Coffee in Italy
Coffee consumption spread in Thirteenth Century AC, when Muslim population considered coffee as an excellent alternative to wine, forbidden by Koran.
Italy, thanks to prosperous commercial relations with Ottoman empire, introduced coffee in AD 1600 in Venice.
At that time, coffee was prepared according to the Turkish method, with a very dark roasting.
Initially, due its Muslim origin, coffee hadn’t large acceptance by Italian population, and it was labelled as a devil’s creation.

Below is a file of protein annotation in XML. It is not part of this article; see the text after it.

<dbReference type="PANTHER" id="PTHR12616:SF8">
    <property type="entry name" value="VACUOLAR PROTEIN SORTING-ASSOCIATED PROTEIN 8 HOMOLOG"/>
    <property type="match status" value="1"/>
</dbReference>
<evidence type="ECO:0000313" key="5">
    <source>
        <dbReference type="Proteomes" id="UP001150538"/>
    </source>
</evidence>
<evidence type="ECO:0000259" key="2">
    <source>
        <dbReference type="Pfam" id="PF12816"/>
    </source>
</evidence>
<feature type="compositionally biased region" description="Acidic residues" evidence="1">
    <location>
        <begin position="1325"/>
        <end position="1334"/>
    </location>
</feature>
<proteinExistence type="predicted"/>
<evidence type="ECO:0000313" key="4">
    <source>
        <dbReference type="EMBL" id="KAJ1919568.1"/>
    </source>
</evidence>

But when Pope Clemente VIII tasted the new drink, he was so delighted of its flavour to label coffee as a “Cristian” beverage. Then, after an initial hesitation and when its price dropped because it wasn’t considered as medicine anymore, coffee achieved so huge success to contribute the spread of wonderful meeting points on the entire Italian territory, the famous coffee shops, many of them still operative since then.